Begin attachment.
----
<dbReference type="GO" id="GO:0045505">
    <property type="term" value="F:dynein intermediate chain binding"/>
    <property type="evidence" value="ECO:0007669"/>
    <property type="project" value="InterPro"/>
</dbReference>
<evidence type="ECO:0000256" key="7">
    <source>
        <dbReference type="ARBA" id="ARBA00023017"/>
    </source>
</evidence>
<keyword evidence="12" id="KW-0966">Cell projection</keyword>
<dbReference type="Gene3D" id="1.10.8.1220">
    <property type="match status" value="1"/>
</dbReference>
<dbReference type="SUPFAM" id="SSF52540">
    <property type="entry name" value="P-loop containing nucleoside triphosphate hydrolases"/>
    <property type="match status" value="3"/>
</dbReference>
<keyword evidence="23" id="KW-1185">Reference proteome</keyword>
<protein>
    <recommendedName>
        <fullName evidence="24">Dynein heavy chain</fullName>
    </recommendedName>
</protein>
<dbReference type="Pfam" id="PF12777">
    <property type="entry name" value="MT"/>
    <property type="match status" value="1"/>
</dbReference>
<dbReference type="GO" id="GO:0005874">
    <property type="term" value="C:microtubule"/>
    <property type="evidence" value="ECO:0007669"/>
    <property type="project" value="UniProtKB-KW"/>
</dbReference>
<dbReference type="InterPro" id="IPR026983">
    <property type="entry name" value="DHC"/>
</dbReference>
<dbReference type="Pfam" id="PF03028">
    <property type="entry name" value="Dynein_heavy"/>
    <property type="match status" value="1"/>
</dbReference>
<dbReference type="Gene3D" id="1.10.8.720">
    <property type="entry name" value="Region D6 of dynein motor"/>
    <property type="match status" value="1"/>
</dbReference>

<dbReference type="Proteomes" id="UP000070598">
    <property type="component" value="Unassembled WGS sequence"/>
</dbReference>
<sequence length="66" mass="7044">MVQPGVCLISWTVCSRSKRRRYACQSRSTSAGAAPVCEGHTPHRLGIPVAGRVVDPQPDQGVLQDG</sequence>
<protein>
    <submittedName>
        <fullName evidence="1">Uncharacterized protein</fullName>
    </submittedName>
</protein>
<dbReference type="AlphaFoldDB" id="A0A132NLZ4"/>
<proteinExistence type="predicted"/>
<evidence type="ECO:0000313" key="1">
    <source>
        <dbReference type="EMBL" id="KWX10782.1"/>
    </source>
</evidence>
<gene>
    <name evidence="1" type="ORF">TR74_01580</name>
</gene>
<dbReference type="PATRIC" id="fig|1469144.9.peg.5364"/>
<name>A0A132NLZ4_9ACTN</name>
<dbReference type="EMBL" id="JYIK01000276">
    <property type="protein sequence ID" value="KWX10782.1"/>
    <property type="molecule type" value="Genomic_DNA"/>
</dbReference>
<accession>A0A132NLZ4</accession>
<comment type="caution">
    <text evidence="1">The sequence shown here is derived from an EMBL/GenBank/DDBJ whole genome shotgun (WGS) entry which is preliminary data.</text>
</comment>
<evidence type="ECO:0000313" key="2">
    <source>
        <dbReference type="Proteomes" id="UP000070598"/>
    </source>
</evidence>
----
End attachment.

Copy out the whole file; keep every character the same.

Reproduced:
<dbReference type="GO" id="GO:0045505">
    <property type="term" value="F:dynein intermediate chain binding"/>
    <property type="evidence" value="ECO:0007669"/>
    <property type="project" value="InterPro"/>
</dbReference>
<evidence type="ECO:0000256" key="7">
    <source>
        <dbReference type="ARBA" id="ARBA00023017"/>
    </source>
</evidence>
<keyword evidence="12" id="KW-0966">Cell projection</keyword>
<dbReference type="Gene3D" id="1.10.8.1220">
    <property type="match status" value="1"/>
</dbReference>
<dbReference type="SUPFAM" id="SSF52540">
    <property type="entry name" value="P-loop containing nucleoside triphosphate hydrolases"/>
    <property type="match status" value="3"/>
</dbReference>
<keyword evidence="23" id="KW-1185">Reference proteome</keyword>
<protein>
    <recommendedName>
        <fullName evidence="24">Dynein heavy chain</fullName>
    </recommendedName>
</protein>
<dbReference type="Pfam" id="PF12777">
    <property type="entry name" value="MT"/>
    <property type="match status" value="1"/>
</dbReference>
<dbReference type="GO" id="GO:0005874">
    <property type="term" value="C:microtubule"/>
    <property type="evidence" value="ECO:0007669"/>
    <property type="project" value="UniProtKB-KW"/>
</dbReference>
<dbReference type="InterPro" id="IPR026983">
    <property type="entry name" value="DHC"/>
</dbReference>
<dbReference type="Pfam" id="PF03028">
    <property type="entry name" value="Dynein_heavy"/>
    <property type="match status" value="1"/>
</dbReference>
<dbReference type="Gene3D" id="1.10.8.720">
    <property type="entry name" value="Region D6 of dynein motor"/>
    <property type="match status" value="1"/>
</dbReference>

<dbReference type="Proteomes" id="UP000070598">
    <property type="component" value="Unassembled WGS sequence"/>
</dbReference>
<sequence length="66" mass="7044">MVQPGVCLISWTVCSRSKRRRYACQSRSTSAGAAPVCEGHTPHRLGIPVAGRVVDPQPDQGVLQDG</sequence>
<protein>
    <submittedName>
        <fullName evidence="1">Uncharacterized protein</fullName>
    </submittedName>
</protein>
<dbReference type="AlphaFoldDB" id="A0A132NLZ4"/>
<proteinExistence type="predicted"/>
<evidence type="ECO:0000313" key="1">
    <source>
        <dbReference type="EMBL" id="KWX10782.1"/>
    </source>
</evidence>
<gene>
    <name evidence="1" type="ORF">TR74_01580</name>
</gene>
<dbReference type="PATRIC" id="fig|1469144.9.peg.5364"/>
<name>A0A132NLZ4_9ACTN</name>
<dbReference type="EMBL" id="JYIK01000276">
    <property type="protein sequence ID" value="KWX10782.1"/>
    <property type="molecule type" value="Genomic_DNA"/>
</dbReference>
<accession>A0A132NLZ4</accession>
<comment type="caution">
    <text evidence="1">The sequence shown here is derived from an EMBL/GenBank/DDBJ whole genome shotgun (WGS) entry which is preliminary data.</text>
</comment>
<evidence type="ECO:0000313" key="2">
    <source>
        <dbReference type="Proteomes" id="UP000070598"/>
    </source>
</evidence>